Alongside these drug uses, Buffelen highlights the dangers of marijuana and the increasingly popular e-cigarettes.
“There is crazy amount of false information out there, especially about marijuana, even [e-cigarettes] and vape pens. There is a belief that they are safe. And they are not. With e-cigarettes and vape pens, the juice that people put in them has formaldehyde. [Formaldehyde] is also in tobacco products but [e-cigarettes] actually have more formaldehyde, so they have more cancer causing chemicals than an actual cigarette. Those chemicals cause damage to the inside of the lungs,” Buffelen said.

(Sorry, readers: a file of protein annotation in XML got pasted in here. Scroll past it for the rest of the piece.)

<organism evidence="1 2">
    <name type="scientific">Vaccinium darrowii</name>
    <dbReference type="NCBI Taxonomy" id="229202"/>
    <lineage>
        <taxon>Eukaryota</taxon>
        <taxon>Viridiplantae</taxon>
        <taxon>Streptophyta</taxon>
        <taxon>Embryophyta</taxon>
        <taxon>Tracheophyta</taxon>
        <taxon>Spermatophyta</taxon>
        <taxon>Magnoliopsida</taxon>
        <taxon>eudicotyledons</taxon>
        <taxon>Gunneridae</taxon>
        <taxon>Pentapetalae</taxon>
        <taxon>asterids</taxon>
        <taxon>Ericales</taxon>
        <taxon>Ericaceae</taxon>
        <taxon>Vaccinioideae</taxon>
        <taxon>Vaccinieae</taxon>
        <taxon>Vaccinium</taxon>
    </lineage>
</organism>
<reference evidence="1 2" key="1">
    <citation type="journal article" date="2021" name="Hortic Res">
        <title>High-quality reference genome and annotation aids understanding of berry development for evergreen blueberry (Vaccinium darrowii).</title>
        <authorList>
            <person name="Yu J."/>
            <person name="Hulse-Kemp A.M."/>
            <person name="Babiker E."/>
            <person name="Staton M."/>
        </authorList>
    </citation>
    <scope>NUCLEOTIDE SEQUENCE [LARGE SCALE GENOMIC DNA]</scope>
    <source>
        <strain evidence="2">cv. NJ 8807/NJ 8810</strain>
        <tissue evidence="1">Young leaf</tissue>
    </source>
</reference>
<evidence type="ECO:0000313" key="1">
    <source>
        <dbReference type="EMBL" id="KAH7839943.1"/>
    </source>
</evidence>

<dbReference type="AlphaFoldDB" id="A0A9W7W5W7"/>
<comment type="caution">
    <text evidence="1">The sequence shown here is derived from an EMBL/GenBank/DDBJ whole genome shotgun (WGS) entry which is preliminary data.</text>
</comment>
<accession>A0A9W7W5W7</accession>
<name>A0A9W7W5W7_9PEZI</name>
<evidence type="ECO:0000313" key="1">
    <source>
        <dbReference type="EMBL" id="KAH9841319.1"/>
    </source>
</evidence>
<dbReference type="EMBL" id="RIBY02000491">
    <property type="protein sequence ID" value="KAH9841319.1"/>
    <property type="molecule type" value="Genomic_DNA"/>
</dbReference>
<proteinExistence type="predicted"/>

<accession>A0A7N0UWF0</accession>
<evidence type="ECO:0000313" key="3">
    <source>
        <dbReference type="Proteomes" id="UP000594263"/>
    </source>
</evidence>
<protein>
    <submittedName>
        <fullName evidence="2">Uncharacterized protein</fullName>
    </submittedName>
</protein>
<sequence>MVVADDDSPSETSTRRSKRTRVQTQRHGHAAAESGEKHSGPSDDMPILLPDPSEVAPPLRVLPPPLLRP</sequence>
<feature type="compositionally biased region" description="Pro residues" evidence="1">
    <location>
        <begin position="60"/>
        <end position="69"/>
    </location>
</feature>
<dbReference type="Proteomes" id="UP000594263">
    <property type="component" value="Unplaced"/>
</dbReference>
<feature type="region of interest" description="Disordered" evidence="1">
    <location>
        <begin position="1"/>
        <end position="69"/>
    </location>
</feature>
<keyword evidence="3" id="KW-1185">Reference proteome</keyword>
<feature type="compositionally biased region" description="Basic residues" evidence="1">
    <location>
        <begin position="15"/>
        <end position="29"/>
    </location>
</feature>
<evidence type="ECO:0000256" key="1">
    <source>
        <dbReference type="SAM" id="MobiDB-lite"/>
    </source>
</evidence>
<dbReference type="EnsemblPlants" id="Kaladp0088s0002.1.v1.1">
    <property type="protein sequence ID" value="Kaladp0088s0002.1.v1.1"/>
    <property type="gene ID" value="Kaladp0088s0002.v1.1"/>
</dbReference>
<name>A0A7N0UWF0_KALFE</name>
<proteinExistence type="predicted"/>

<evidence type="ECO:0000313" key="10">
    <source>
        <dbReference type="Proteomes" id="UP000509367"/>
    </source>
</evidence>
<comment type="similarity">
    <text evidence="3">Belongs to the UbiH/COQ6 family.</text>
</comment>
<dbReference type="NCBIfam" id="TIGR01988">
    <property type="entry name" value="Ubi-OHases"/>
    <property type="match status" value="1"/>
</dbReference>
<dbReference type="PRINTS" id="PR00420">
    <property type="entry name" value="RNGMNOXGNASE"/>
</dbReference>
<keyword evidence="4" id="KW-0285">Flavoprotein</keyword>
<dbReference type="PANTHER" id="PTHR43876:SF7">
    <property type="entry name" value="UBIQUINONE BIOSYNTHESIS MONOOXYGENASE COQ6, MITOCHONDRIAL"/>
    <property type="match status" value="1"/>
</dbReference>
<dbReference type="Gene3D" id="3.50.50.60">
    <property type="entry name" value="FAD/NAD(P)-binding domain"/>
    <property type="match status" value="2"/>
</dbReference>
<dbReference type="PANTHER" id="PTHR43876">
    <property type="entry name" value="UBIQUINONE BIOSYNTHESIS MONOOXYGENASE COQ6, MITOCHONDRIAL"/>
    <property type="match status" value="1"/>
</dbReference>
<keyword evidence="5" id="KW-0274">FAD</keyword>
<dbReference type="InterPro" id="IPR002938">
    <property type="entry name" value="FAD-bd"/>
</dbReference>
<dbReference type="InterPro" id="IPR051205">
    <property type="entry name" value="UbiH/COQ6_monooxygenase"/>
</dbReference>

Along with the formaldehyde, a chemical used in the embalming of corpses, Buffelen warns against the dangers of high doses of nicotine and the effect that it can have on the body.
“[E-cigarettes also] have higher levels of nicotine. People who are using them repeatedly are at risk of having nicotine intoxication or poisoning. Nicotine is a very poisonous and toxic chemical,” Smith said. “The emergency rooms are being hit with people that are having nicotine poisoning, even the juices without the nicotine have the formaldehyde in them. The chemicals do not belong in our lungs. Bottom line.”
E-cigarette liquid can also be infused with THC, the active ingredient in marijuana. Using e-cigarettes with a THC infused liquid allows students to achieve the same high as if using marijuana, in a more easily utilized and scentless way.